[Bedwellty Colliery Explosion, 1865: street ballad in Welsh, with list of names of deceased.] Printed item titled: 'Hanes alarus am 26 o golliers a gollasant eu bywydau yn pwll glo Bedwellty, gerllaw Tredegar, Dydd Gwener, Mehefin 16, 1865.'

[Bedwellty Colliery Explosion, 1865; Welsh street ballad; coal mining]
Publication details: 
Printed by 'William Thomas, Argraffydd, Caerfyrddin.' No date [late Vicvtorian].

The title is 'Hanes alarus am 26 o golliers a gollasant eu bywydau yn pwll glo Bedwellty, gerllaw Tredegar, Dydd Gwener, Mehefin 16, 1865.' This may be translated as 'The woeful tale of 26 colliers who lost their lives in the Bedwellty coal mine, near Tredegar, Friday, 16 June 1865. 4pp 16mo (15.5 x 9 cm). Paginated [1]-4. Bifolium. Printer's slug at foot of last page. Disbound. A frail survival: aged and worn.

[ The Lancashire Cotton Famine, 1861-1865. ] Autograph Letter from 'John Whittaker | "A Lancashire Lad."' to J. B. Langley

John Whittaker of Wigan, journalist [ pseudonym 'A Lancashire Lad' ] [ The Lancashire Cotton Famine, 1861-1865; Wigan Standard newspaper ]
Publication details: 
'"Standard" Office | Wigan | May 27th. 1862.'

For the background to this letter see William Otto Henderson, 'The Lancashire Cotton Famine 1861-65' (1934) and Angela V. John, 'By the Sweat of their Brow' (2013). Between 14 April and 16 October 1862 Whittaker published a dozen letters on the 'Lancashire Distress' in the London Times, under the pseudonym of 'A Lancashire Lad'. Edwin Waugh, in his 'Home Life of the Lancashire Factory Folk During the Cotton Famine' (1867), describes Whittaker as 'one of the first writers whose appeals through the press drew serious attention to the great distress in Lancashire during the Cotton Famine.

Collection of nine items (eight printed and one in manuscript) relating to Cambridge University, six of them giving examination results, two of University accounts, and the last a lithographic plan of a visit by a dignitary to the Fitzwilliam Museum.

Cambridge University, 1861 to 1865 [Fitzwilliam Museum; William Done Bushell]
Publication details: 
[Cambridge.] Eight of the items dated between 1861 and 1865; the other undated.

The collection assembled by William Done Bushell (see Item Nine), later a senior master at Harrow School. All nine items clear and complete. On aged paper, discoloured by the glue used in mounting. The first eight are printed, and the last is in manuscript. ITEM ONE: 'Classical Tripos. | 1861.' 4to, 1 p. Names the examiners, and those of the students (with colleges), under columns for the first, second and third classes. ITEM TWO: Headed 'List of Honors at the Bachelor of Arts' Commencement, January 26, 1861.' 4to, 1 p.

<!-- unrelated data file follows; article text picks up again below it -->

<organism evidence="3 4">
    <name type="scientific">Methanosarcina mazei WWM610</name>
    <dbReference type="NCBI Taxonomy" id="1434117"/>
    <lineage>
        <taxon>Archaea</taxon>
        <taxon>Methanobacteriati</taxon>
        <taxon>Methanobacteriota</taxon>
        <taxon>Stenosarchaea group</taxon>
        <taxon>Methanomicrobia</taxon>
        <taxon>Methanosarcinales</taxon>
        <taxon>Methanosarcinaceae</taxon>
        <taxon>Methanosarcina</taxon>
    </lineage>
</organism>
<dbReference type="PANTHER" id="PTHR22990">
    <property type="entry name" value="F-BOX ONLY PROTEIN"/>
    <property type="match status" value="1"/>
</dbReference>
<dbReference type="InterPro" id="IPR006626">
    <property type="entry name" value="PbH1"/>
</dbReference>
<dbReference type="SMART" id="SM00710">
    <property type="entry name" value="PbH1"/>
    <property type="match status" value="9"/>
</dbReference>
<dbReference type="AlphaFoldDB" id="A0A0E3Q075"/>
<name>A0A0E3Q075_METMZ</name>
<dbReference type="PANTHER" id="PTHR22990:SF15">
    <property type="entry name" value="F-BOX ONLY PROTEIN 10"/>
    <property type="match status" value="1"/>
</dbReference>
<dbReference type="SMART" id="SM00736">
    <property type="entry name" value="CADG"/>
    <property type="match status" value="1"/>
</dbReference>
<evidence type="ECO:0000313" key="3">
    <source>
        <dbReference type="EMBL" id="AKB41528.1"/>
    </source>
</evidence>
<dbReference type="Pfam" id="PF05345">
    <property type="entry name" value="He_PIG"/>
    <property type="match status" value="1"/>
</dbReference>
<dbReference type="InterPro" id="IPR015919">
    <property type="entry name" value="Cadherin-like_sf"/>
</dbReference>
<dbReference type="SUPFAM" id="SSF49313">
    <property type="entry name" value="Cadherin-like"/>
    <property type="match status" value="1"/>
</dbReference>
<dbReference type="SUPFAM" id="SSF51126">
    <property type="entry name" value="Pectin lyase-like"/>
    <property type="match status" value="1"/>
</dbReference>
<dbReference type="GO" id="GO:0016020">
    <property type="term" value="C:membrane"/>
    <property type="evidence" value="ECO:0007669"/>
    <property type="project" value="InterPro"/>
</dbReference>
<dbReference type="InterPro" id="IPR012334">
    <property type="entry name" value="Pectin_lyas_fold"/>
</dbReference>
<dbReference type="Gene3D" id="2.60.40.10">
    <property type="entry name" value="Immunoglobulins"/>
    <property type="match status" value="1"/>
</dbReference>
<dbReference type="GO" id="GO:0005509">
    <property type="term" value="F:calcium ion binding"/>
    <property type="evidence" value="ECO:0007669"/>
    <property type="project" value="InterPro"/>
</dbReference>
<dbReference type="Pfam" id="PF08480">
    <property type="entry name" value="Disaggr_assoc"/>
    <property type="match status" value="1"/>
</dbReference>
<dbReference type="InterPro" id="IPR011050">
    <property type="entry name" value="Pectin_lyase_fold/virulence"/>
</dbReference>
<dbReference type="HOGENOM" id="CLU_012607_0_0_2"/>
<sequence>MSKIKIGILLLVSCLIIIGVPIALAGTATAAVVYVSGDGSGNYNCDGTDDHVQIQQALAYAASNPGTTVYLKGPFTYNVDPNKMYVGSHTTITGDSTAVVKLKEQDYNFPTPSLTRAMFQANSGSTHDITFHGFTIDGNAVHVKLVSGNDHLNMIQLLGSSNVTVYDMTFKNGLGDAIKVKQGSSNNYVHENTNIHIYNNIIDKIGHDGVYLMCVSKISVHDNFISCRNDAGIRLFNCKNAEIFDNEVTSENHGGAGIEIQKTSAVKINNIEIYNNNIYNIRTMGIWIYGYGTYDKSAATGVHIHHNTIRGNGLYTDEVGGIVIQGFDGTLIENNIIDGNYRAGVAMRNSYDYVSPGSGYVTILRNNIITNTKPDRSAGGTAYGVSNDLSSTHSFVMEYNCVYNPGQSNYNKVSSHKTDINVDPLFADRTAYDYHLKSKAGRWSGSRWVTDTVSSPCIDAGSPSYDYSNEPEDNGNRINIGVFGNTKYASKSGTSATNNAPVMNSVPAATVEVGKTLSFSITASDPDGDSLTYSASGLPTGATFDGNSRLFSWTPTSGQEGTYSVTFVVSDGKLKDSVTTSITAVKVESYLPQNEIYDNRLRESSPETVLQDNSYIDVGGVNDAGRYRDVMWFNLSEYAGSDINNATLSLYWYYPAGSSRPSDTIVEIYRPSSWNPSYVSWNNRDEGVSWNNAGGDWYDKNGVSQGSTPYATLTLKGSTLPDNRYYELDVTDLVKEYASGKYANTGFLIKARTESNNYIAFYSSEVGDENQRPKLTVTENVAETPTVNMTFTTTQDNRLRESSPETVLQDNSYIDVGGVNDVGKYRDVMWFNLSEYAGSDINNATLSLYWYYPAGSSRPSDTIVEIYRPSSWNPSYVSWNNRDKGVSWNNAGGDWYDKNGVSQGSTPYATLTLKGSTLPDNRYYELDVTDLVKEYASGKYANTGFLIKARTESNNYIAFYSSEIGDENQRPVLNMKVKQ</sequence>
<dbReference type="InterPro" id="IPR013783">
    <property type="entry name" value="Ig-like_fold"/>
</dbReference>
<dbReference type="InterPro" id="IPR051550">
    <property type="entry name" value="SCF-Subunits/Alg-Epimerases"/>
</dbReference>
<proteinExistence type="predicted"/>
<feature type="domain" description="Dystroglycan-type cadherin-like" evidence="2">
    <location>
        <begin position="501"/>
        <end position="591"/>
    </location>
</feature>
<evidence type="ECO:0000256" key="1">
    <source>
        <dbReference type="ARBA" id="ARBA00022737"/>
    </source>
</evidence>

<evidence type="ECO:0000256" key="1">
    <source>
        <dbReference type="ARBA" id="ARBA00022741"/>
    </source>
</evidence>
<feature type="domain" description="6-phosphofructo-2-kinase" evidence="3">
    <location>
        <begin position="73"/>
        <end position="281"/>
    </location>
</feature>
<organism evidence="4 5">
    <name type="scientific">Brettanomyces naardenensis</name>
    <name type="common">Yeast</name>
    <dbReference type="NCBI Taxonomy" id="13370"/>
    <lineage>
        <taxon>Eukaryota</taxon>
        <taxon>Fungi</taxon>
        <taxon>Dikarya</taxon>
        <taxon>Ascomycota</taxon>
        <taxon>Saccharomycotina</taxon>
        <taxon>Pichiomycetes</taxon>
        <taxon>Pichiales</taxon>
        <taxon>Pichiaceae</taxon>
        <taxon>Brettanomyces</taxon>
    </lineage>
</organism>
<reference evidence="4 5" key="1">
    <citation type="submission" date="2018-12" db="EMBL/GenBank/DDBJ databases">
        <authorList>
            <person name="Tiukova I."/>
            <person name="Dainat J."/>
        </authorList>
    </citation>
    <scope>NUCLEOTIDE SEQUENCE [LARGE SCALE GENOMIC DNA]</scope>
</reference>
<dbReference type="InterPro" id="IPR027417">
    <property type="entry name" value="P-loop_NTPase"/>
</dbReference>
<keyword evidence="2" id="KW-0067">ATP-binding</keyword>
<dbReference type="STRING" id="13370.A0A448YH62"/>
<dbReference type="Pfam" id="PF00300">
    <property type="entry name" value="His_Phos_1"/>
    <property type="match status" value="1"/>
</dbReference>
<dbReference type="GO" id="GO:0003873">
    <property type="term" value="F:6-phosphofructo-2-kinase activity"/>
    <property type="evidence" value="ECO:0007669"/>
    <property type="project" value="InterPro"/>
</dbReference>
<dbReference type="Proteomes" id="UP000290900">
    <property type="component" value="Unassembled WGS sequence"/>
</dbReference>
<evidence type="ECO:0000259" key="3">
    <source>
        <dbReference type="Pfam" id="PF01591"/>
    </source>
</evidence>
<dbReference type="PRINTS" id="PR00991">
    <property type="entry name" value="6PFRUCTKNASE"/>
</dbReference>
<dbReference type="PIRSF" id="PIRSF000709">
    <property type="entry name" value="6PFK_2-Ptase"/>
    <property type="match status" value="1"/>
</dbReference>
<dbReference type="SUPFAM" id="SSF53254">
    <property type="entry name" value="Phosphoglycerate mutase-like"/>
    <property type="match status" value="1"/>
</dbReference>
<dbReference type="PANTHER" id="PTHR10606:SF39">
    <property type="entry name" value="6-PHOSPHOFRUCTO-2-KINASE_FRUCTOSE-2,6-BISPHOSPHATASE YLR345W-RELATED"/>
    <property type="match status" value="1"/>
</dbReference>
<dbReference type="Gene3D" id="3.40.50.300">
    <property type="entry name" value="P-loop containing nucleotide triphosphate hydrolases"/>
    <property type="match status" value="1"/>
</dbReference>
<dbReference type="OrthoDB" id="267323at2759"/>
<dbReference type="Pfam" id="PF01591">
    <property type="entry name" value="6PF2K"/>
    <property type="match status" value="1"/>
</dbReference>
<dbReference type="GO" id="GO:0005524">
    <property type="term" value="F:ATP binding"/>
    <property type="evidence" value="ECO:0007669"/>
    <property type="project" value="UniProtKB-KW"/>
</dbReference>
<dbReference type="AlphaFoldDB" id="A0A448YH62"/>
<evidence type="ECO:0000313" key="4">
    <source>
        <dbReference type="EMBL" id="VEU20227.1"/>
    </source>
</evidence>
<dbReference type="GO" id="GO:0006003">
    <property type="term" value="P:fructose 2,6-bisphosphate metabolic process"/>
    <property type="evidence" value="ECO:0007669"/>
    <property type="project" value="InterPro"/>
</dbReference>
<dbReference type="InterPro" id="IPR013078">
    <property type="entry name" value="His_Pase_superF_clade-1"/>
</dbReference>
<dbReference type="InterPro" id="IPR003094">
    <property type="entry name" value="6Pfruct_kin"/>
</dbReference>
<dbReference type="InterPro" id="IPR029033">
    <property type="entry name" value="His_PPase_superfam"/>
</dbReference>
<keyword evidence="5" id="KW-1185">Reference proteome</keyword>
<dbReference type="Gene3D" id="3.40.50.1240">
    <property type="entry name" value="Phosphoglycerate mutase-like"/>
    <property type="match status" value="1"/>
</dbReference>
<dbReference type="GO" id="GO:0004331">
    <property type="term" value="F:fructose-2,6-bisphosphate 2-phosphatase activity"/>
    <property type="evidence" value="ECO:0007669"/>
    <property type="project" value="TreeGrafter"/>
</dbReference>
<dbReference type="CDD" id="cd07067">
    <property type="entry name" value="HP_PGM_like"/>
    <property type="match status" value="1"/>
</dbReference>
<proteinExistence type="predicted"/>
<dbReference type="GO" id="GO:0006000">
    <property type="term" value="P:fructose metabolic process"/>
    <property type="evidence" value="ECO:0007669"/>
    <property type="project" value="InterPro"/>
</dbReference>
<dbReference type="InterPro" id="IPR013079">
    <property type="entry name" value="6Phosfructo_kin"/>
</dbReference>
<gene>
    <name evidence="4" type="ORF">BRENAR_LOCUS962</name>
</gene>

Regulations for the Entry and Examination of Naval Cadets.

Examination of Naval Cadets, Admiralty, 1865 [Royal Navy]
Publication details: 
Admiralty, 6th February, 1865. [Printed by 'W. Woodward, The Hard, Portsea.']

Printed on one side of a piece of grey paper, 22.5 x 16 cm. Text clear and complete. In fair condition: lightly-aged and with remains of stub adhering to the blank reverse, on which a clean closed tear has been unobtrusively repaired with archival tape. Nine regulations are listed, from 'I. No Person will be nominated to a Cadetship in the Royal Navy, who shall be under 12 or above 14 years of age at the time of his first Examination.' to 'IX. After having completed twelve months' instruction, exclusive of vacations, in the Training Ship, a Cadet will have to undergo the final examination.

Printed handbill street ballad entitled 'The Sunderland Political Anthem. With its moral phase.'

[Sunderland parliamentary election, 1865; John Candlish (1816-1874), glass bottle manufacturer and politician; Henry Fenwick; James Hartley; Tyne and Wear]
Publication details: 
[1865.] Publisher not stated.

On one side of a piece of wove paper roughly 28 x 23 cm. On aged, creased and spotted paper. A poem, arranged in double column, consisting of fourteen seven-line stanzas intended to be sung to the tune of the British national anthem. The first stanza reads 'Misanthrops a la-mode, | Up, up, and chose the road, | To happiness. | Out of the three men choose | Two men that won't abuse, | Although they may refuse, | Some things we want.' The position of the ballad is clearly stated: 'Candlish has been our Mayor, | Hartley has graced the Chair, | Make them M.P.'s'.

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